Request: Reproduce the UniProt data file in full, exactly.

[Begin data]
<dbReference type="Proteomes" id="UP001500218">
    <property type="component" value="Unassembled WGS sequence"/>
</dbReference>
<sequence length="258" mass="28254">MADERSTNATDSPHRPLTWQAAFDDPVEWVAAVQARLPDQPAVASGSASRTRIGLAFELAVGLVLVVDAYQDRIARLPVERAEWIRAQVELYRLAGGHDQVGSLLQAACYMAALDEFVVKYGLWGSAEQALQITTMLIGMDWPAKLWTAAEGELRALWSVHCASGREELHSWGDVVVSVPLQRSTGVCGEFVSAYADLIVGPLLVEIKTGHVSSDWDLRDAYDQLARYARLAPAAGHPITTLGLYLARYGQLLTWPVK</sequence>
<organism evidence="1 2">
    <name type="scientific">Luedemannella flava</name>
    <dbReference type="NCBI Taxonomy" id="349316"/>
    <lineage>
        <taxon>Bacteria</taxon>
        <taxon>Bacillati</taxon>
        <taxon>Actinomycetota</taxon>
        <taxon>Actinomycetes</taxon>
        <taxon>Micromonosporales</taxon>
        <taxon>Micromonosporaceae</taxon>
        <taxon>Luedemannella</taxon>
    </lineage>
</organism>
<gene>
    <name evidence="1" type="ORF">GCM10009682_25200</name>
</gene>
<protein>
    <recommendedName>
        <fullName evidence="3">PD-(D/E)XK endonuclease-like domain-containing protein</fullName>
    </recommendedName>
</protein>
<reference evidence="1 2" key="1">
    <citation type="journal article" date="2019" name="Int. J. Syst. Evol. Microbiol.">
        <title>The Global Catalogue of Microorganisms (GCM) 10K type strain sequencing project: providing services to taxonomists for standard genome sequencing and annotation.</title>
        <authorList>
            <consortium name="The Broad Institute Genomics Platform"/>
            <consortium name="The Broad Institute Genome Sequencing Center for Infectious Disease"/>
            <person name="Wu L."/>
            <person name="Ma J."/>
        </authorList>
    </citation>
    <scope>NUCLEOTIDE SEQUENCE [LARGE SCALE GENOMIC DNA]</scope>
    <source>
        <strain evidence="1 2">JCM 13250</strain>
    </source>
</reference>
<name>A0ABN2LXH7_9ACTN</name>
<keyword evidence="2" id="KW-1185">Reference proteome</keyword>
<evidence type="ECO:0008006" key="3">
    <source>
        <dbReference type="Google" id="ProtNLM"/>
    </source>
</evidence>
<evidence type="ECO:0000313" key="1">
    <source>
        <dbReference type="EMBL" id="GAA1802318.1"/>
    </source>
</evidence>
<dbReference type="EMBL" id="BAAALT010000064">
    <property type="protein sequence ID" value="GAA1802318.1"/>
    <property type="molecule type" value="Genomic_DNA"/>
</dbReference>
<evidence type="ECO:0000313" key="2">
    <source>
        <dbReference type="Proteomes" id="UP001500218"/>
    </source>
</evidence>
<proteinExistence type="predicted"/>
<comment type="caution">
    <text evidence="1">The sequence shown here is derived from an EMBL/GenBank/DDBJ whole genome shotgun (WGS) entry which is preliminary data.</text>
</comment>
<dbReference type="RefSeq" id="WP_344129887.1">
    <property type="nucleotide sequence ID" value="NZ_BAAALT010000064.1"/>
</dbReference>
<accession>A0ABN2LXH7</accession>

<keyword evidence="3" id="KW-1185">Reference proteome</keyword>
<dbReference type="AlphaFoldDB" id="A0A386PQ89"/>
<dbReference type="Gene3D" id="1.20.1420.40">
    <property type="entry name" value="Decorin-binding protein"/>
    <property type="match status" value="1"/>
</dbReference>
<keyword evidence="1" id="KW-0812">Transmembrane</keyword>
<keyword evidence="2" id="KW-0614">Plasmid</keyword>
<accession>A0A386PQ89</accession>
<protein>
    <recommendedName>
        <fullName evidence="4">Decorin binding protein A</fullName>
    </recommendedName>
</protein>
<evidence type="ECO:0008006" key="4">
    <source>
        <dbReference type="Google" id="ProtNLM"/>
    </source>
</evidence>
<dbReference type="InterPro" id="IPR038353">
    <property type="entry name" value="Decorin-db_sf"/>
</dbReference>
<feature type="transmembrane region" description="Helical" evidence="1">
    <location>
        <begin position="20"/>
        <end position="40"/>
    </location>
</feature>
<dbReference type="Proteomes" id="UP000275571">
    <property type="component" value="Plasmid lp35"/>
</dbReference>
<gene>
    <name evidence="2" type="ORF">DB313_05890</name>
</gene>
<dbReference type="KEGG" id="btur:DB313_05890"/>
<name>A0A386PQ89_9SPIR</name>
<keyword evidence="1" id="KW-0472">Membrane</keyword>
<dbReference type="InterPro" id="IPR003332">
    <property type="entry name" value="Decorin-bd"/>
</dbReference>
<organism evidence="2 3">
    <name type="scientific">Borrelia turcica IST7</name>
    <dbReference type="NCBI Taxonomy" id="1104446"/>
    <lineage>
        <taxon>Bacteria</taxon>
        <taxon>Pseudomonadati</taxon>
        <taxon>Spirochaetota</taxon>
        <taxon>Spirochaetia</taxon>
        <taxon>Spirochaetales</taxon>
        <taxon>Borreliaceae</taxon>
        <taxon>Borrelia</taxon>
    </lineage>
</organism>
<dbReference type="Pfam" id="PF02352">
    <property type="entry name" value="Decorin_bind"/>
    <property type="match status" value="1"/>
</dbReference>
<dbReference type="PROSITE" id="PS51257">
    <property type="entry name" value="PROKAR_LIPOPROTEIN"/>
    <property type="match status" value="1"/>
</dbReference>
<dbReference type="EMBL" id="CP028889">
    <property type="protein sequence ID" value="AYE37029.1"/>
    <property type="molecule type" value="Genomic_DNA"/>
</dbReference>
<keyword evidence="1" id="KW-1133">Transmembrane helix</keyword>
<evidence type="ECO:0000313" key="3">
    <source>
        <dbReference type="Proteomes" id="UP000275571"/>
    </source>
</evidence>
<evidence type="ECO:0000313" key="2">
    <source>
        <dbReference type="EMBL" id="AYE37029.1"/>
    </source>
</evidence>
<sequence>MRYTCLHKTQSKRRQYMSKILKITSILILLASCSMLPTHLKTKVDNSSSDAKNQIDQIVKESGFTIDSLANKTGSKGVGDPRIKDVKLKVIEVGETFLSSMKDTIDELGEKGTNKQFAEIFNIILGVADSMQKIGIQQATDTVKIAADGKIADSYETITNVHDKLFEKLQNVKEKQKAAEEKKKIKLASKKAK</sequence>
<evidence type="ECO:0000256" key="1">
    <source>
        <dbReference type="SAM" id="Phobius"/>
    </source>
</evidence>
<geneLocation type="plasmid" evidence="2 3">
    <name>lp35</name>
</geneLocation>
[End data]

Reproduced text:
<dbReference type="Proteomes" id="UP001500218">
    <property type="component" value="Unassembled WGS sequence"/>
</dbReference>
<sequence length="258" mass="28254">MADERSTNATDSPHRPLTWQAAFDDPVEWVAAVQARLPDQPAVASGSASRTRIGLAFELAVGLVLVVDAYQDRIARLPVERAEWIRAQVELYRLAGGHDQVGSLLQAACYMAALDEFVVKYGLWGSAEQALQITTMLIGMDWPAKLWTAAEGELRALWSVHCASGREELHSWGDVVVSVPLQRSTGVCGEFVSAYADLIVGPLLVEIKTGHVSSDWDLRDAYDQLARYARLAPAAGHPITTLGLYLARYGQLLTWPVK</sequence>
<organism evidence="1 2">
    <name type="scientific">Luedemannella flava</name>
    <dbReference type="NCBI Taxonomy" id="349316"/>
    <lineage>
        <taxon>Bacteria</taxon>
        <taxon>Bacillati</taxon>
        <taxon>Actinomycetota</taxon>
        <taxon>Actinomycetes</taxon>
        <taxon>Micromonosporales</taxon>
        <taxon>Micromonosporaceae</taxon>
        <taxon>Luedemannella</taxon>
    </lineage>
</organism>
<gene>
    <name evidence="1" type="ORF">GCM10009682_25200</name>
</gene>
<protein>
    <recommendedName>
        <fullName evidence="3">PD-(D/E)XK endonuclease-like domain-containing protein</fullName>
    </recommendedName>
</protein>
<reference evidence="1 2" key="1">
    <citation type="journal article" date="2019" name="Int. J. Syst. Evol. Microbiol.">
        <title>The Global Catalogue of Microorganisms (GCM) 10K type strain sequencing project: providing services to taxonomists for standard genome sequencing and annotation.</title>
        <authorList>
            <consortium name="The Broad Institute Genomics Platform"/>
            <consortium name="The Broad Institute Genome Sequencing Center for Infectious Disease"/>
            <person name="Wu L."/>
            <person name="Ma J."/>
        </authorList>
    </citation>
    <scope>NUCLEOTIDE SEQUENCE [LARGE SCALE GENOMIC DNA]</scope>
    <source>
        <strain evidence="1 2">JCM 13250</strain>
    </source>
</reference>
<name>A0ABN2LXH7_9ACTN</name>
<keyword evidence="2" id="KW-1185">Reference proteome</keyword>
<evidence type="ECO:0008006" key="3">
    <source>
        <dbReference type="Google" id="ProtNLM"/>
    </source>
</evidence>
<evidence type="ECO:0000313" key="1">
    <source>
        <dbReference type="EMBL" id="GAA1802318.1"/>
    </source>
</evidence>
<dbReference type="EMBL" id="BAAALT010000064">
    <property type="protein sequence ID" value="GAA1802318.1"/>
    <property type="molecule type" value="Genomic_DNA"/>
</dbReference>
<evidence type="ECO:0000313" key="2">
    <source>
        <dbReference type="Proteomes" id="UP001500218"/>
    </source>
</evidence>
<proteinExistence type="predicted"/>
<comment type="caution">
    <text evidence="1">The sequence shown here is derived from an EMBL/GenBank/DDBJ whole genome shotgun (WGS) entry which is preliminary data.</text>
</comment>
<dbReference type="RefSeq" id="WP_344129887.1">
    <property type="nucleotide sequence ID" value="NZ_BAAALT010000064.1"/>
</dbReference>
<accession>A0ABN2LXH7</accession>

<keyword evidence="3" id="KW-1185">Reference proteome</keyword>
<dbReference type="AlphaFoldDB" id="A0A386PQ89"/>
<dbReference type="Gene3D" id="1.20.1420.40">
    <property type="entry name" value="Decorin-binding protein"/>
    <property type="match status" value="1"/>
</dbReference>
<keyword evidence="1" id="KW-0812">Transmembrane</keyword>
<keyword evidence="2" id="KW-0614">Plasmid</keyword>
<accession>A0A386PQ89</accession>
<protein>
    <recommendedName>
        <fullName evidence="4">Decorin binding protein A</fullName>
    </recommendedName>
</protein>
<evidence type="ECO:0008006" key="4">
    <source>
        <dbReference type="Google" id="ProtNLM"/>
    </source>
</evidence>
<dbReference type="InterPro" id="IPR038353">
    <property type="entry name" value="Decorin-db_sf"/>
</dbReference>
<feature type="transmembrane region" description="Helical" evidence="1">
    <location>
        <begin position="20"/>
        <end position="40"/>
    </location>
</feature>
<dbReference type="Proteomes" id="UP000275571">
    <property type="component" value="Plasmid lp35"/>
</dbReference>
<gene>
    <name evidence="2" type="ORF">DB313_05890</name>
</gene>
<dbReference type="KEGG" id="btur:DB313_05890"/>
<name>A0A386PQ89_9SPIR</name>
<keyword evidence="1" id="KW-0472">Membrane</keyword>
<dbReference type="InterPro" id="IPR003332">
    <property type="entry name" value="Decorin-bd"/>
</dbReference>
<organism evidence="2 3">
    <name type="scientific">Borrelia turcica IST7</name>
    <dbReference type="NCBI Taxonomy" id="1104446"/>
    <lineage>
        <taxon>Bacteria</taxon>
        <taxon>Pseudomonadati</taxon>
        <taxon>Spirochaetota</taxon>
        <taxon>Spirochaetia</taxon>
        <taxon>Spirochaetales</taxon>
        <taxon>Borreliaceae</taxon>
        <taxon>Borrelia</taxon>
    </lineage>
</organism>
<dbReference type="Pfam" id="PF02352">
    <property type="entry name" value="Decorin_bind"/>
    <property type="match status" value="1"/>
</dbReference>
<dbReference type="PROSITE" id="PS51257">
    <property type="entry name" value="PROKAR_LIPOPROTEIN"/>
    <property type="match status" value="1"/>
</dbReference>
<dbReference type="EMBL" id="CP028889">
    <property type="protein sequence ID" value="AYE37029.1"/>
    <property type="molecule type" value="Genomic_DNA"/>
</dbReference>
<keyword evidence="1" id="KW-1133">Transmembrane helix</keyword>
<evidence type="ECO:0000313" key="3">
    <source>
        <dbReference type="Proteomes" id="UP000275571"/>
    </source>
</evidence>
<evidence type="ECO:0000313" key="2">
    <source>
        <dbReference type="EMBL" id="AYE37029.1"/>
    </source>
</evidence>
<sequence>MRYTCLHKTQSKRRQYMSKILKITSILILLASCSMLPTHLKTKVDNSSSDAKNQIDQIVKESGFTIDSLANKTGSKGVGDPRIKDVKLKVIEVGETFLSSMKDTIDELGEKGTNKQFAEIFNIILGVADSMQKIGIQQATDTVKIAADGKIADSYETITNVHDKLFEKLQNVKEKQKAAEEKKKIKLASKKAK</sequence>
<evidence type="ECO:0000256" key="1">
    <source>
        <dbReference type="SAM" id="Phobius"/>
    </source>
</evidence>
<geneLocation type="plasmid" evidence="2 3">
    <name>lp35</name>
</geneLocation>